1. The future of cooperation in Antarctica Klaus Dodds, History Today
  2. Samantha Power’s new memoir is out Arnold Isaacs, War on the Rocks
  3. What do we actually know about the economy? Paul Krugman, New York Times
  4. The rabble and the rich (luxury beliefs) Rob Henderson, Quillette


  1. Ottoman cosmopolitanism Ussama Makdisi, Aeon
  2. American racism Coleman Hughes, City Journal
  3. WTO arrogance John Quiggan, the Conversation
  4. Chinese Antarctica David Fishman, Lawfare


  1. The failed promise of Silicon Valley Kim Phillips-Fein, New Republic
  2. A history of the Antarctic Ocean Jean McNeil, History Today
  3. Another difference between Pakistan and India Tyler Cowen, Marginal Revolution
  4. Why the liberal West is a Christian creation John Gray, New Statesman

Eye Candy: Antarctica’s countries

NOL map Antarctica countries
Click here to zoom

There are a total of 29 countries with scientific programs aimed at Antarctica.

Here is more at NOL on Antarctica. Brrrrrr!

RCH: Antarctic history

Longtime readers of NOL know I have a strange obsession with Antarctica, and the murder that happened on the continent earlier this week gave me the perfect opportunity to write about the southernmost continent for this weekend’s column at RealClearHistory. Behold, an excerpt:

6. The Gauss Expedition (1901-03). The Germans got in on the Antarctic act, too, even though Germany only formed as a country in 1871. The Gauss Expedition got trapped by ice for 14 months, but the gas balloon that the Germans brought along was put to good use while they were trapped. The photo above was taken in a balloon the Germans floated above their trapped ship. Johann Carl Friedrich Gauss, by the way, is one of history’s most important mathematicians, and many rank Gauss second only to Newton in mathematical importance.

You’ll have to read the whole thing if you want to see the photo (it really is a thing of beauty).


  1. How did the West get religious freedom? Mark Koyama, Defining Ideas
  2. Are asylum rights misguided? Tyler Cowen, Marginal Revolution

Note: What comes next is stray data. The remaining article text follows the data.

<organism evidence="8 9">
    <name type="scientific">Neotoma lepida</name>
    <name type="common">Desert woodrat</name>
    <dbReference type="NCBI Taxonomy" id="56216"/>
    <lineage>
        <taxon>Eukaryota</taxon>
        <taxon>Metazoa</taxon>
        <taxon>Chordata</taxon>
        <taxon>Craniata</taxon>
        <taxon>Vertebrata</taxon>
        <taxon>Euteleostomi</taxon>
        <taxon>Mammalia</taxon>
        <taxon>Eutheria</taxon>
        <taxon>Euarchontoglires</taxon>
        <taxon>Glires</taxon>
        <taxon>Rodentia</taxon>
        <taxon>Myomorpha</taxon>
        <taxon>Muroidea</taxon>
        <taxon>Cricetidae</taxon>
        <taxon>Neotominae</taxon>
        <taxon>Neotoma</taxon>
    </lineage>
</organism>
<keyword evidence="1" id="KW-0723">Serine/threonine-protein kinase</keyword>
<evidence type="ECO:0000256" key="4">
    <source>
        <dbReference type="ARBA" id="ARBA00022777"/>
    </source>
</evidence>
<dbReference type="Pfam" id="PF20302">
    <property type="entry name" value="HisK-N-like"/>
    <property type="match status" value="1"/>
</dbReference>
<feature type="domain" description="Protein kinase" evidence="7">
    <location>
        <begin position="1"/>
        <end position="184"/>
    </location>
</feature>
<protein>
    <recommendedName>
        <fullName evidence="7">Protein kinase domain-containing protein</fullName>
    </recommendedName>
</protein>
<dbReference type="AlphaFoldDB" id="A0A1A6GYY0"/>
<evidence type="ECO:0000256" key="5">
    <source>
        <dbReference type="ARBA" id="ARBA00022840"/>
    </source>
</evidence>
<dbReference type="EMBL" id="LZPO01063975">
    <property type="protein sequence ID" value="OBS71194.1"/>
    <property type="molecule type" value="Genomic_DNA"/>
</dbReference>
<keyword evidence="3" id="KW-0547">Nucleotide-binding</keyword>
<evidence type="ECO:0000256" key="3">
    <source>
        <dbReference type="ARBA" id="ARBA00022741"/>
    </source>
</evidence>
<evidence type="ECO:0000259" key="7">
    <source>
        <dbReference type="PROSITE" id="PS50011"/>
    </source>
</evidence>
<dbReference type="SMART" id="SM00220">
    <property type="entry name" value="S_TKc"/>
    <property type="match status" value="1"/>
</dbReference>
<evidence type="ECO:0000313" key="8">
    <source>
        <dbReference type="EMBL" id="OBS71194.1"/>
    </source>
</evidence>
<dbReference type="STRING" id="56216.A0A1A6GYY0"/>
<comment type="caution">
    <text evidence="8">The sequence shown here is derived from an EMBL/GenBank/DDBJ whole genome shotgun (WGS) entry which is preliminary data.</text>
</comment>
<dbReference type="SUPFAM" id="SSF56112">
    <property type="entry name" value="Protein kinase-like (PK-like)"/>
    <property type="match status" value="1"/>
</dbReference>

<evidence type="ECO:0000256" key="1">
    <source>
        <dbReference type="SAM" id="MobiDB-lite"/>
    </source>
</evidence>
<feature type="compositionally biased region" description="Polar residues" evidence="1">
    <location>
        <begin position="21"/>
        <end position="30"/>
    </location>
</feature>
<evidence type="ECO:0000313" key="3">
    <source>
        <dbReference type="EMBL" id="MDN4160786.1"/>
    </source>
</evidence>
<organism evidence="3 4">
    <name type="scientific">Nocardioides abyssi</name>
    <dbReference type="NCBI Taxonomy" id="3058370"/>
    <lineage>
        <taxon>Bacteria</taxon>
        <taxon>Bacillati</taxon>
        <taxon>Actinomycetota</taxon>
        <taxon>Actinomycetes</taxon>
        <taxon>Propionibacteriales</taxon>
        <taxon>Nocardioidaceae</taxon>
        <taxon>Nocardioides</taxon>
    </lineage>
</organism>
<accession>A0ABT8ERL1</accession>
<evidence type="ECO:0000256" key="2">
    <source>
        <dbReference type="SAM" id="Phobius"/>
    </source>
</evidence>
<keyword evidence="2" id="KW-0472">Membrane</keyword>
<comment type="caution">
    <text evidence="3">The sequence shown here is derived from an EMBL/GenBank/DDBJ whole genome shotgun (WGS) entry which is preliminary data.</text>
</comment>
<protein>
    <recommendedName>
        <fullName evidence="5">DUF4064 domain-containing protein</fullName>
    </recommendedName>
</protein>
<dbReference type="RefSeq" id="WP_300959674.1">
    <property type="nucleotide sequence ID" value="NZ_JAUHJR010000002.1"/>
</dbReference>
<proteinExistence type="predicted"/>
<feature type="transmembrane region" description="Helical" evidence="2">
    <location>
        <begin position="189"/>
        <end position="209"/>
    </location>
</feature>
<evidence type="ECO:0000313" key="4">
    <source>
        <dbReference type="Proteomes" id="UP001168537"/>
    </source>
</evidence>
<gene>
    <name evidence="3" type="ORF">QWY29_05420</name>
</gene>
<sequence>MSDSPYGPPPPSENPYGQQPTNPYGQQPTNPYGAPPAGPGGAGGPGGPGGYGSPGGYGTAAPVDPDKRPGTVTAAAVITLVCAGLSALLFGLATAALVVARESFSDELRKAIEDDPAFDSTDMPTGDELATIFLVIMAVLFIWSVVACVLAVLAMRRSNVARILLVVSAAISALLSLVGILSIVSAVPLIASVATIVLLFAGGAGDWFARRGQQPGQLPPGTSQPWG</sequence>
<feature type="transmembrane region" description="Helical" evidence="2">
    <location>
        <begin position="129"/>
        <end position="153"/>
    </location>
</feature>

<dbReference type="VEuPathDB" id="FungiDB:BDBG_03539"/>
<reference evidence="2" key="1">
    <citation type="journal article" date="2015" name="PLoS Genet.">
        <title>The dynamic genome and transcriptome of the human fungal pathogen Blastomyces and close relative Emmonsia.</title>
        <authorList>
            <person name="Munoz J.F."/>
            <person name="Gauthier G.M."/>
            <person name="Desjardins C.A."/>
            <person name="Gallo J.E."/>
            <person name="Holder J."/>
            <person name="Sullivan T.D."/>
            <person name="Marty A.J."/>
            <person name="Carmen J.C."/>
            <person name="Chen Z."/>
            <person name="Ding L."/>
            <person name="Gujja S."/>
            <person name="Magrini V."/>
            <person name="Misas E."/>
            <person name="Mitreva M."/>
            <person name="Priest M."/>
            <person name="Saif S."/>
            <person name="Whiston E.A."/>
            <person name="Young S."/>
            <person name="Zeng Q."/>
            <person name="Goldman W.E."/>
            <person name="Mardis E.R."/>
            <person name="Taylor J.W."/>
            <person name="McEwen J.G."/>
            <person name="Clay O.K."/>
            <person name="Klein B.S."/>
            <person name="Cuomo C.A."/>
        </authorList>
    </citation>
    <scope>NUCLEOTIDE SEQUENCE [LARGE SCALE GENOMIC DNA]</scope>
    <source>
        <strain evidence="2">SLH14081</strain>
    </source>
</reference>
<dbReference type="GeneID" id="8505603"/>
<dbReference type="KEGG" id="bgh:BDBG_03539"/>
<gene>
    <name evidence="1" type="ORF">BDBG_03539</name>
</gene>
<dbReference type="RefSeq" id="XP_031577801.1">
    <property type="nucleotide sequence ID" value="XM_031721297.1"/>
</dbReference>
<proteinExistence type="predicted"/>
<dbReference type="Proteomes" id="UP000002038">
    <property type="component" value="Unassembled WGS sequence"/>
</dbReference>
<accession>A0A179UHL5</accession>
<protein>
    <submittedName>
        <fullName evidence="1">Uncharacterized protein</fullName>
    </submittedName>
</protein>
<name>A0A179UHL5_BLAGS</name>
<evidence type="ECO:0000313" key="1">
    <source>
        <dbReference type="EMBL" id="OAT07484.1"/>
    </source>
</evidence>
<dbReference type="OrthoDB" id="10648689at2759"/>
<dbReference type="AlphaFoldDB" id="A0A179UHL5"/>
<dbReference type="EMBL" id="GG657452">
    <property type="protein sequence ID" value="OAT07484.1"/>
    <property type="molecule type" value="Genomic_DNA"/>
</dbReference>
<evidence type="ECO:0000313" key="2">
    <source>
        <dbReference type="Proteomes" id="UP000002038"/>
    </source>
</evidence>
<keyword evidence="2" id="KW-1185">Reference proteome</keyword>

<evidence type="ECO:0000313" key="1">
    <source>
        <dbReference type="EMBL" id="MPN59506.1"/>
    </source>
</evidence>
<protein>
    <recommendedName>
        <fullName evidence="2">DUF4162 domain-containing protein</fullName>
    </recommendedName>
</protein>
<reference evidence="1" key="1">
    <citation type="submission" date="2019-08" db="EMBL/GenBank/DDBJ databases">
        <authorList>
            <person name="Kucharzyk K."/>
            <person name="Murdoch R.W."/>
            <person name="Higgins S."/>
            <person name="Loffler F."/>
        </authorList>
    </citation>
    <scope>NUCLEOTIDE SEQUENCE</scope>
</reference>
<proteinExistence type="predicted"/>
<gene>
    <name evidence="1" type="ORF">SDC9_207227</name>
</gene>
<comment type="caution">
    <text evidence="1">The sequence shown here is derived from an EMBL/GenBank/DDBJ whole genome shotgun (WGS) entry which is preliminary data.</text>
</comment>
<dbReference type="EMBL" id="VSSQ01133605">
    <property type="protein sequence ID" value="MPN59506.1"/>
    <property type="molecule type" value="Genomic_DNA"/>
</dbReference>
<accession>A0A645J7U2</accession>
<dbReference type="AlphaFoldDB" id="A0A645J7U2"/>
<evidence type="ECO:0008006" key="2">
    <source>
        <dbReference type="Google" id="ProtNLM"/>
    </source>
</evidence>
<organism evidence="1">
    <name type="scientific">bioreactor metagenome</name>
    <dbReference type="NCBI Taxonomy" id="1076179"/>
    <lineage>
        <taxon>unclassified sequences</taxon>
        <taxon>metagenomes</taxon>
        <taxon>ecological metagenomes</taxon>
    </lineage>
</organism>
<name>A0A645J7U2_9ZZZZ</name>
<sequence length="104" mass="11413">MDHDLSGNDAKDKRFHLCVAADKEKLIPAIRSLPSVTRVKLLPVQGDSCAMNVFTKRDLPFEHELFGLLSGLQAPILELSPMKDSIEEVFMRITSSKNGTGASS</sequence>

3. What Does China’s 5th Research Station Mean for Antarctic Governance? Nengye Liu, the Diplomat
  4. The forthcoming changes in capitalism? Branko Milanovic, globalinequality


  1. Antarctica’s long, dark winter Sarah Laskow, Atlas Obscura
  2. The worst volcanic eruption in US history Rick Brownell, Historiat
  3. Aftershocks from the 2008 Sichuan earthquake Ian Johnson, NY Review of Books
  4. Put the “human” back into human capital Parag Khanna, Strait Times

Eye candy: Azimuthal Argentina, 1975

NOL map Argentina 1975
Click here to zoom

Azimuthal is a type of map. (Wiki) Argentina has 13 bases in Antarctica (6 permanent ones, 7 seasonal ones), with 230 people living in the 6 permanent ones, and one of only two civilian settlements on the continent (Chile supports the other one). (Wiki)


  1. When Antarctica ran out of whales Lyndsie Bourgon, Aeon
  2. Even Boston was ankle deep in LSD Dominic Green, Spectator
  3. The Kind Cruelty libertarians must heed Wayland Hunter, Liberty Unbound
  4. The violent bear it away Richard Reinsch II, Law and Liberty


  1. The Awesome, Amazing History of Antarctica Rhys Griffiths, History Today
  2. Centrally Planned Security Doesn’t Work Either Jeffrey Tucker, Daily Economy
  3. Gun Control: Centralized vs. Dispersed Rick Weber, NOL
  4. Antarctic Ice Study Finds Freezing, Not Melting Douglas Fox, National Geographic

BC’s weekend reads

  1. Madonna offers oral sex for those who vote Hillary Clinton
  2. Trump-inspired ‘pussy’ ad banned in San Francisco subway
  3. The poverty of democracy
  4. The battle for the Arctic
  5. Countries rush for upper hand in Antarctica
  6. Why not world government? (Part 2)
  7. Meet China’s state-approved Muslims
  8. The good, the bad, and the ugly of Somaliland secession

Matthew is backpacking through South Asia, and he’s a-blogging his thoughts

I’m an awful editor. And an even worse human being (just ask my ex-girlfriends). I had come across Matthew‘s travel blog awhile back, via Facebook, but had forgotten to provide a link here on NOL.

So, without further adieu, I present to you the Rickshaw Diaries.

PS: Seals have been raping penguins in Antarctica. Or something like that.

Tectonic History and Gondwanan Geopolitics in the Larsemann Hills, Antarctica

That’s the title of this article (pdf) in the Political and Legal Anthropology Review. From the abstract:

At the Antarctic Treaty Consultative Meetings, an Indian delegate proposed a new research base located within an environmental protection area, because it is where India and Antarctica were connected on the 125-million-year-old continent of Gondwana. How did this claim come to be successful for the Indian Antarctic Program? In the production of documents within international governing bodies, policy makers enroll allies, emphasizing particular aspects of their plans to members of diverse epistemic communities. Instead of trying to make nationally oriented ideas work through uniform procedural rules, international policy makers reshape the contours of acceptable policy-making procedure and the political possibilities of international governance.

The whole thing is interesting, especially if you have a weird obsession with Antarctica like I do! Possibly gated.